Poe Dameron is probably only accidentally a gay hero. He wasn't originally meant to survive the first act of Star Wars: The Force Awakens according to writer/director J.J. Abrams, so he doesn't have a real arc of his own. On paper, Poe Dameron is just a device to advance the plot. It's in Oscar Isaac's performance that he becomes something special, and someone Abrams knew he had to keep around.
Isaac gives Poe Dameron his charisma and smoldering intensity, and because his primary (human) relationship in the movie is with John Boyega's Finn, he gets to direct that charm and intensity towards him. In one of the characters' most pored over scenes together --- a scene that only exists because of Poe Dameron's reprieve from death --- the pilot gives Finn a look that's indistinguishable from lust, even biting his own lip as he tells him to keep the jacket they've come to share. It's one of the gayest things I've seen in a blockbuster movie, in the most positive and celebratory sense of the word, and it gave us reason to hope that Poe Dameron could be Star Wars' first onscreen gay hero. But is Poe Dameron actually gay, and what happens to our hopes and dreams if he's not?
They almost killed him off in the first version of the script, but it looks like the decision to keep Poe Dameron around in Star Wars: The Force Awakens has paid off. The hunkiest hero ever named for a Teletubby, Poe Dameron is going to be make the leap from the screen (and fan's dreams) to the pages of a new comic from Charles Soule and Phil Noto this spring.
Announced by USA Today, Star Wars: Poe Dameron will launch in April as an ongoing, delivering tales of Poe's time with the Resistance before the events of Star Wars: The Force Awakens. While that might mean we won't be seeing any team-ups or (more than) friendly embraces with Finn, Soule promised that this new book will flesh out Poe's character as the hot-shot flyboy in the Resistance X-Wing squadron even more.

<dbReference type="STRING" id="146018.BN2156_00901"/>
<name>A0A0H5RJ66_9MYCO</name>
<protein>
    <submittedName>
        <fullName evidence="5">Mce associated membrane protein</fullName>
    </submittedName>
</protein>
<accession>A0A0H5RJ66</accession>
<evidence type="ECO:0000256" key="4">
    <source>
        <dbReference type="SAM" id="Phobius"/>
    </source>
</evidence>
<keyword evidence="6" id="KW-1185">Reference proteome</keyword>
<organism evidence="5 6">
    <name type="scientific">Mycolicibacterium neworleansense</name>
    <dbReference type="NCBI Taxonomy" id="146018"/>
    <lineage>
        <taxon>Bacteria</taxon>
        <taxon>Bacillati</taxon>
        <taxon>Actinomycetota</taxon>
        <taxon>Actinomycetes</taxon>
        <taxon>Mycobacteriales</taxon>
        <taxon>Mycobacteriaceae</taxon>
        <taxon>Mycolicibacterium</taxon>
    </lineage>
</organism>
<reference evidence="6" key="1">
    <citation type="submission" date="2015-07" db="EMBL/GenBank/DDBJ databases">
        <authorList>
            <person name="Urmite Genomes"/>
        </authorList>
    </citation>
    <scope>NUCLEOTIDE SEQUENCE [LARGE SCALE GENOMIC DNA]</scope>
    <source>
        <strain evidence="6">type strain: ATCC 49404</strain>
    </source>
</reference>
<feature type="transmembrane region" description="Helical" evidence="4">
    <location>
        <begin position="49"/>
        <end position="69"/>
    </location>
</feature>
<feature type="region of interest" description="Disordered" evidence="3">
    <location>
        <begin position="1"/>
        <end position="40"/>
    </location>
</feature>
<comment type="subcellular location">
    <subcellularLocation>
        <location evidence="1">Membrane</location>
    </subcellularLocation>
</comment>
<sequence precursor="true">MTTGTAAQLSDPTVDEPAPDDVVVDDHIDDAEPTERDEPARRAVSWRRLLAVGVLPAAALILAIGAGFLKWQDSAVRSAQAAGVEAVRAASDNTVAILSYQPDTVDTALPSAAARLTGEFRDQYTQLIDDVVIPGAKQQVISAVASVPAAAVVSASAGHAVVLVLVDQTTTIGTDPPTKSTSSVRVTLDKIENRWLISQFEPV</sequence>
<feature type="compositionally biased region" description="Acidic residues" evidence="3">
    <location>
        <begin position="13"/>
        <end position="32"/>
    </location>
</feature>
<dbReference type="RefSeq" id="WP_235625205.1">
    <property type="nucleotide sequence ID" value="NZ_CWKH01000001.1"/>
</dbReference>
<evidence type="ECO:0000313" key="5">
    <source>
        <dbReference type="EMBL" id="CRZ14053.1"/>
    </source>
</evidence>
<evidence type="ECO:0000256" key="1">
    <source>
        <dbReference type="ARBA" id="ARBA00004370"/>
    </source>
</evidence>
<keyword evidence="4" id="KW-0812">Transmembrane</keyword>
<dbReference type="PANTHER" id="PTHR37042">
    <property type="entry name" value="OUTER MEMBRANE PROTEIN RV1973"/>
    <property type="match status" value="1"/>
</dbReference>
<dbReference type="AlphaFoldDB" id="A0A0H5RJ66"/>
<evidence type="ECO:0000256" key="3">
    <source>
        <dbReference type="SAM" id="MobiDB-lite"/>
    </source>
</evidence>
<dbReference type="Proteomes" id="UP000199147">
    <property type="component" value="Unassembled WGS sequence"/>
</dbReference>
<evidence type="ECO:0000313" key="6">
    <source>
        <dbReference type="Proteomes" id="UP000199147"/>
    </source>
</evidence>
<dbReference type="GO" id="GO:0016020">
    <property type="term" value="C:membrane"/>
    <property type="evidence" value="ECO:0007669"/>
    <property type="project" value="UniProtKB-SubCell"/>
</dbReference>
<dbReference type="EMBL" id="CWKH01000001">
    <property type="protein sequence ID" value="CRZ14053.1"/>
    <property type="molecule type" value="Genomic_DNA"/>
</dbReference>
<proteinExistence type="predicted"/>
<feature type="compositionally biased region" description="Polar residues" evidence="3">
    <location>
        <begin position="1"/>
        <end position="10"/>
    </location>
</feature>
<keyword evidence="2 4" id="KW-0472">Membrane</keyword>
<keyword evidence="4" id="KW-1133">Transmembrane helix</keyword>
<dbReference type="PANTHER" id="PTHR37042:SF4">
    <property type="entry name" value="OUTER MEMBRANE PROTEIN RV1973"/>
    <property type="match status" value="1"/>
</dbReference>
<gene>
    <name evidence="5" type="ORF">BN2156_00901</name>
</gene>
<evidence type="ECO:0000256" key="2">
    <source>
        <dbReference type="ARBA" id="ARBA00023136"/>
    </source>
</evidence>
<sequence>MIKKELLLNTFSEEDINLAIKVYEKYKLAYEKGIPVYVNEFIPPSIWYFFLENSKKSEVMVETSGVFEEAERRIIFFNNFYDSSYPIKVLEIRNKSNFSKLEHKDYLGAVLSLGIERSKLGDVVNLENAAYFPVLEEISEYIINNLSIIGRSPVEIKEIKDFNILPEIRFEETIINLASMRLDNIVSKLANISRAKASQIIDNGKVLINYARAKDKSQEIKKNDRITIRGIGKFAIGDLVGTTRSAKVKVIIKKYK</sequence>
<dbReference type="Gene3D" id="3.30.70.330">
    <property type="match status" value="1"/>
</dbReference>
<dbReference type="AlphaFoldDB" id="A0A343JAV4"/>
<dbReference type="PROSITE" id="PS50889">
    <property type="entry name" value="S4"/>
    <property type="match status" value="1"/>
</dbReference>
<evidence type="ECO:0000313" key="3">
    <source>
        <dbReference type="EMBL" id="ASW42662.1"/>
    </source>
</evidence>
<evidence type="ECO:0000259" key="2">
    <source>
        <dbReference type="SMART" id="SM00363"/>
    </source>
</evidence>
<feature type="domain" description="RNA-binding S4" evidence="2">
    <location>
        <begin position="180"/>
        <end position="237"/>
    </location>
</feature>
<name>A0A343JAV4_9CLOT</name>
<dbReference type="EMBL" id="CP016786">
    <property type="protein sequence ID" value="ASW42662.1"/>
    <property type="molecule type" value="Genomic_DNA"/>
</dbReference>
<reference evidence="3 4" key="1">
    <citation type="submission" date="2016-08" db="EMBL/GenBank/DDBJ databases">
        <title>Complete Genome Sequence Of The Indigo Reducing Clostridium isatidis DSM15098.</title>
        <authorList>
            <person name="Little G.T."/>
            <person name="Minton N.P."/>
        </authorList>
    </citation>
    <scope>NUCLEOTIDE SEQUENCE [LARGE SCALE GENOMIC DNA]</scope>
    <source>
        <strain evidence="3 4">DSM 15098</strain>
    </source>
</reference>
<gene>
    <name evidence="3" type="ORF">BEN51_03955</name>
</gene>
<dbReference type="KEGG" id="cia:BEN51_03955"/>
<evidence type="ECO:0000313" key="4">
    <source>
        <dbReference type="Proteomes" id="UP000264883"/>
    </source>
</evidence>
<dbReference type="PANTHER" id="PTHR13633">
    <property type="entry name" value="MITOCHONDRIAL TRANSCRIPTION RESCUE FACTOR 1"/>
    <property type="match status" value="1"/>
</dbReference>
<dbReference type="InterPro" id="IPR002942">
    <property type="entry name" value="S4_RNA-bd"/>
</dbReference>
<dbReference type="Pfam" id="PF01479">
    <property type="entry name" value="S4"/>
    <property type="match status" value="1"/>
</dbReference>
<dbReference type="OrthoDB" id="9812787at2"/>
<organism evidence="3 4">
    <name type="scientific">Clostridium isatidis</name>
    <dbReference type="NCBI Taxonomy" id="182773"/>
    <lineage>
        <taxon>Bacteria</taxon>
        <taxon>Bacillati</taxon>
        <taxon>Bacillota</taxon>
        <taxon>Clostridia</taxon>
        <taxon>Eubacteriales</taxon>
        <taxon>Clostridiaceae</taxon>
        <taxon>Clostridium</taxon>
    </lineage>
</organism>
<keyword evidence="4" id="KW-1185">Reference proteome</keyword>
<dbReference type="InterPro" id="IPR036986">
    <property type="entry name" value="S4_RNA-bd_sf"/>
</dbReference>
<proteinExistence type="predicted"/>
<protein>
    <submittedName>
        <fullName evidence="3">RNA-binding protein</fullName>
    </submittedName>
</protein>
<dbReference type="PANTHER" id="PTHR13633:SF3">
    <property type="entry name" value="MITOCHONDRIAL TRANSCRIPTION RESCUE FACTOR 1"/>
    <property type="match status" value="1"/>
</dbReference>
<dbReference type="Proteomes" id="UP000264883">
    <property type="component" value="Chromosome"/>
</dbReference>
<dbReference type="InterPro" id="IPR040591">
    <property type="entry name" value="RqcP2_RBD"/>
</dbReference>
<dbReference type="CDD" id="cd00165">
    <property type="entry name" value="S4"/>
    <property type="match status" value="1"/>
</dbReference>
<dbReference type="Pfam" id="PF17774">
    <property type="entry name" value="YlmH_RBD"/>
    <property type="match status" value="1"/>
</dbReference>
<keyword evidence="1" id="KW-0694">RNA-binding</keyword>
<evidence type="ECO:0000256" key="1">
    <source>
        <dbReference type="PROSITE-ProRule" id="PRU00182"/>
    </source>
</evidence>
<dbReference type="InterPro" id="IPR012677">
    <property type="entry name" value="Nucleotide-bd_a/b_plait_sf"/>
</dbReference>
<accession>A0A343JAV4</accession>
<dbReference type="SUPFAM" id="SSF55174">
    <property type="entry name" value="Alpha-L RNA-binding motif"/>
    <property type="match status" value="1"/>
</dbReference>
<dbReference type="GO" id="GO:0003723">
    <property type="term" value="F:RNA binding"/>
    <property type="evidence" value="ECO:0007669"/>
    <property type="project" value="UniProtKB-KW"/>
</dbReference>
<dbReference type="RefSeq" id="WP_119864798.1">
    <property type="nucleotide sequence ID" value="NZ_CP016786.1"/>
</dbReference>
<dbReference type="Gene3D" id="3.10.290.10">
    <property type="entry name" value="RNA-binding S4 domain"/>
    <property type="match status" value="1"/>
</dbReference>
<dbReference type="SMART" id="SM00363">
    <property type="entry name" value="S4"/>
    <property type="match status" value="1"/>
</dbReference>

Marvel is getting monstrous this October with 26 variant covers featuring some of the finest creation of the true King of Monsters, Jack Kirby. Each cover features a brand new rendition of a classic Kirby monster by one of the finest artists in today's industry, and we have the exclusive reveal on four of the best, from Dan Brereton, Phil Noto, Marguerite Sauvage, and James Stokoe.
Marvel is releasing "Hip-Hop Variant” covers for its books in October, paying tribute to classic rap album covers using the heroes of the Marvel Universe. Mark Brooks takes on Notorious B.I.G.’s classic Ready to Die for his Ant-Man cover, while Mike Del Mundo pays tribute to both Wu-Tang Clan's Enter the Wu-Tang: 36 Chambers for Squadron Supreme #1, and A Tribe Called Quest’s Midnight Marauders for Amazing Spider-Man #1.
He's tall, dark and shaggy, and this fall, he's finally getting his due. One of Marvel's Star Wars surprises at SDCC this weekend was the announcement of a five-issue miniseries focusing on everybody's favorite Wookiee co-pilot/walking carpet, Chewbacca, from Deadpool and upcoming Uncanny Avengers writer Gerry Duggan and Black Widow and Infinite Horizon artist Phil Noto.
ComicsAlliance chatted with Duggan about Chewbacca, collaboration and the canonicity of the Star Wars Holiday Special.